What is a human-like customer profile?

3 min. Read

Making use of the data exhaust

Many customer actions leave a digital imprint — a sort of data exhaust. Content consumption produces weblogs, purchases make transaction records, and smartphones generate coordinates.

The potential of the data exhaust is broadly acknowledged, but rarely realised. Gartner calls it “dark data”: information that organisations collect, but fail to use for other purposes. The problem with the data exhaust is that it’s not all that useful in its raw form. 

Luckily, humans are habit-forming machines. The data exhaust contains billions of individual actions which, when viewed together, tell us something about the people behind those actions.

For example, if we know that someone regularly visits Workshop Coffee, we can reason our way to conclusions much more sophisticated than “they like coffee, sell them more coffee.” Since we know that Workshop Coffee is a high-end, indie coffee shop that charges £3 for a very small cup, we can start to make informed guesses about the attributes of a regular customer.

If we could see a broader view of this person’s actions — other stores they’ve visited, articles they’ve read, and businesses they’ve called — we could begin to piece together a much more complete, human-like profile, including personality type, emotional drivers, and behavioral patterns.

What is a human-like customer profile?

In a world of “big data,” it’s tempting to think that data is data is data. You simply want to aggregate as much of it as possible.

But data has its own value chain; its own sources of supply and demand. A human-like profile is distinct from a data exhaust in the same way that a BMW is distinct from unrefined metal and plastic — no matter how much you collect, you will never produce a BMW without specifically deciding to manufacture one.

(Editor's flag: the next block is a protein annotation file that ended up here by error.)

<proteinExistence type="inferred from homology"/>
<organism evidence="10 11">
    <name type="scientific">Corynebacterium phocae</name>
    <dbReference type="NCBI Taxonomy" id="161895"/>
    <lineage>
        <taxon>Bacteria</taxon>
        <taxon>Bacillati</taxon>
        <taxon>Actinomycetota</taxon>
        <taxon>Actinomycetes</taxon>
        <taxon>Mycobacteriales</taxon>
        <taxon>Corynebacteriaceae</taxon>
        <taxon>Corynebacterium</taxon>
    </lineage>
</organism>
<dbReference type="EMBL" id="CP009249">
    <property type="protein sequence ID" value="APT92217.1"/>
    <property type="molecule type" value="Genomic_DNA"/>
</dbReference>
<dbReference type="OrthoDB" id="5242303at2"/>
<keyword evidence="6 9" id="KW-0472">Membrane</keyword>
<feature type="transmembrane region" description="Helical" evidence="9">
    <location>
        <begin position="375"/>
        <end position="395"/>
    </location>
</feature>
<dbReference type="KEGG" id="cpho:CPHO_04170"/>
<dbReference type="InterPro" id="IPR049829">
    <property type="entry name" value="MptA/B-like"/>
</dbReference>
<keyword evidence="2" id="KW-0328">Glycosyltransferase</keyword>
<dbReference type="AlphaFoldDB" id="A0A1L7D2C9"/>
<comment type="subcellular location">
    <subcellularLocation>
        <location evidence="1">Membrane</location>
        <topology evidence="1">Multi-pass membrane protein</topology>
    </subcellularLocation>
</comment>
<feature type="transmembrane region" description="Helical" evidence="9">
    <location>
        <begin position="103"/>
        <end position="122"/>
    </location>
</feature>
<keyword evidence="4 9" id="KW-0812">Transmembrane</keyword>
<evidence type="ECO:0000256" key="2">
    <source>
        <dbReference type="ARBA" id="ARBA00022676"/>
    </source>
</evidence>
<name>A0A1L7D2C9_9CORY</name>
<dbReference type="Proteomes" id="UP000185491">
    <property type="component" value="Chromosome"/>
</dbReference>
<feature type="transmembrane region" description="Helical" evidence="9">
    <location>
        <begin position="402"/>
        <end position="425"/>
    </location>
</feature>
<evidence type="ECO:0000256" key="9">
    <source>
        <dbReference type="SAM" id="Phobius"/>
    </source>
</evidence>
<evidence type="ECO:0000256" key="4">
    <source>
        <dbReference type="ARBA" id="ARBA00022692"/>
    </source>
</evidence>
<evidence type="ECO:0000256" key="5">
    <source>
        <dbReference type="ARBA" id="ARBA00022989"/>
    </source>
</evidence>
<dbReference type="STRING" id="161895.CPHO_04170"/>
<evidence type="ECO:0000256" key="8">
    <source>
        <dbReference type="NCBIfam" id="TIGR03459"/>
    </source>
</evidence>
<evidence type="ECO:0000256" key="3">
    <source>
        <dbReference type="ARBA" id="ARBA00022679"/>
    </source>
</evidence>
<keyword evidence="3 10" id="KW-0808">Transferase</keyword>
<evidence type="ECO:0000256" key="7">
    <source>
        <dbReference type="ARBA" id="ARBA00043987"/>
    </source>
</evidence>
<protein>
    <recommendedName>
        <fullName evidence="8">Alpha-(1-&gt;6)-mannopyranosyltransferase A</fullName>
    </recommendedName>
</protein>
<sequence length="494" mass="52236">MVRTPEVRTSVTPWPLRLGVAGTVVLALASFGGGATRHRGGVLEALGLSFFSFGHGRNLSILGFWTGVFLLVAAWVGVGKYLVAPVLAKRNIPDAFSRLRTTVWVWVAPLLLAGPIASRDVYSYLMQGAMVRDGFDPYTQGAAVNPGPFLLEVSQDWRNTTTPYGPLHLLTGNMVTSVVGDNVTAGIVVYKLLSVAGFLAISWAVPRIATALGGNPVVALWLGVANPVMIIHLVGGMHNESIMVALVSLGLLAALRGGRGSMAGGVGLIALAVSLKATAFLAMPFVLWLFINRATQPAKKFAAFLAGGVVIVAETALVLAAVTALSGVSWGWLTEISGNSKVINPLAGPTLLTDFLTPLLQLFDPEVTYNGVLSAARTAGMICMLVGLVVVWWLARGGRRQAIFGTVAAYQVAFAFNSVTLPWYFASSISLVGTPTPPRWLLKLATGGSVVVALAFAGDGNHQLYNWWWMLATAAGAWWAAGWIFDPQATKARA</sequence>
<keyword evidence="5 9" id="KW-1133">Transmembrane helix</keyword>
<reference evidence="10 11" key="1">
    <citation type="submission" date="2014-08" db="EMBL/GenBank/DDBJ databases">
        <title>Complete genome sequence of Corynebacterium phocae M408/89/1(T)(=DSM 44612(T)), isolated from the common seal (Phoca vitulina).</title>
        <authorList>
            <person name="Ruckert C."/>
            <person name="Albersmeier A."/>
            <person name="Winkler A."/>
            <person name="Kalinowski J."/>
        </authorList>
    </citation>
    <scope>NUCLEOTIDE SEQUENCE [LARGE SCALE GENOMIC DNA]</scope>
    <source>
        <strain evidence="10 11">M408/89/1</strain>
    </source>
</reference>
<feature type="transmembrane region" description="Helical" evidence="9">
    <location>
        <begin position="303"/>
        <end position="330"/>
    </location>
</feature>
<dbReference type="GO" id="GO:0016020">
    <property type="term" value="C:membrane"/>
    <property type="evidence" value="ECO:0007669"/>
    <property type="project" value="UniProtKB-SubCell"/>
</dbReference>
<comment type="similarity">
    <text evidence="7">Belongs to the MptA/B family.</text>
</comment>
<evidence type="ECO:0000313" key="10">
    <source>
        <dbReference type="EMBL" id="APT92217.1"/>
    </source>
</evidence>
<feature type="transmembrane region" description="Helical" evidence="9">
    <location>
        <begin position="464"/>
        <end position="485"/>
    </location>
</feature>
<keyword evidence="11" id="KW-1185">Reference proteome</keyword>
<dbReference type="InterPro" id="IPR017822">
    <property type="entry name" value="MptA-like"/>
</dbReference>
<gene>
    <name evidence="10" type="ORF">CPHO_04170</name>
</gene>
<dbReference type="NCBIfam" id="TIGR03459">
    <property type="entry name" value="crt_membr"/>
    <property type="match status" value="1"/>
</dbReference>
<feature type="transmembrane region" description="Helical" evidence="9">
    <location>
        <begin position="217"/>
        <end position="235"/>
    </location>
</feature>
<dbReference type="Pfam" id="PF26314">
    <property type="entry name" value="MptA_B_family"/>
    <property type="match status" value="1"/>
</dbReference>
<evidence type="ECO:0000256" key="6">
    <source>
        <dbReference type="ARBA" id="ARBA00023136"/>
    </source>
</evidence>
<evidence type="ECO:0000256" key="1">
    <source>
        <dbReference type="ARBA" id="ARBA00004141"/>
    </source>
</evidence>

A human-like profile is a rich set of structured data that describes a single person in holistic way, manufactured from the data exhaust created by that person’s actions.

Such customer profiling is extremely valuable not only for for gaining customer insight, but also for targeting and personalisation. So how can we create them?

CREATING PROFILES AT SCALE

Transforming billions of customer actions into human-like profiles is no small tasks, but smart machines can help. Here’s an example of the sort of transformation we’re looking for:

Data Exhaust for Jennifer
Called 555-482-9141 for 4.3 minutes
Browsed www.somesite.com/page124.html
Visited +40.689060  -74.044636
Purchased LEV-JN-SL-36-GN, £299

Human-like Profile for Jennifer
A sporty, high-income 20-something woman
who likes fashion, European travel, and airline loyalty programs. 

To produce such customer profiles, a smart machine must consider each person’s data exhaust, consult external sources of knowledge like ontologies, business directories, and the web, and reason its way to conclusions that form the basis of a profile.

Here’s a simple example of how this might work:

  • Consider the call Jennifer made to 555-482-9141.
  • Consult a directory, and notice that the phone number is a business.
  • Find a website for the business.
  • Read the website, and extract key details.
  • Conclude that it’s an upscale salon and spa in Shoreditch.
  • Reason over an ontology to determine potential related interests, like hairstyle, makeup, and fashion.
  • Repeat the above process for each entry in Jennifer’s data exhaust.
  • Notice behavioral patterns, interests, personality indicators, and so on.
  • Create a human-like profile for Jennifer based on the analysis.

If we repeat this process for millions of customers, we can create millions of profiles and customer profiles for use across the business.

With the help of smart machines and AI, Telcos can use their existing customer data or Network data to manufacture human-like profiles at scale. But these need to be done in a privacy-safe way to drive customer insight and scale personalisation. And when customers are treated like individuals, they are much more likely to engage. 

March, 2016

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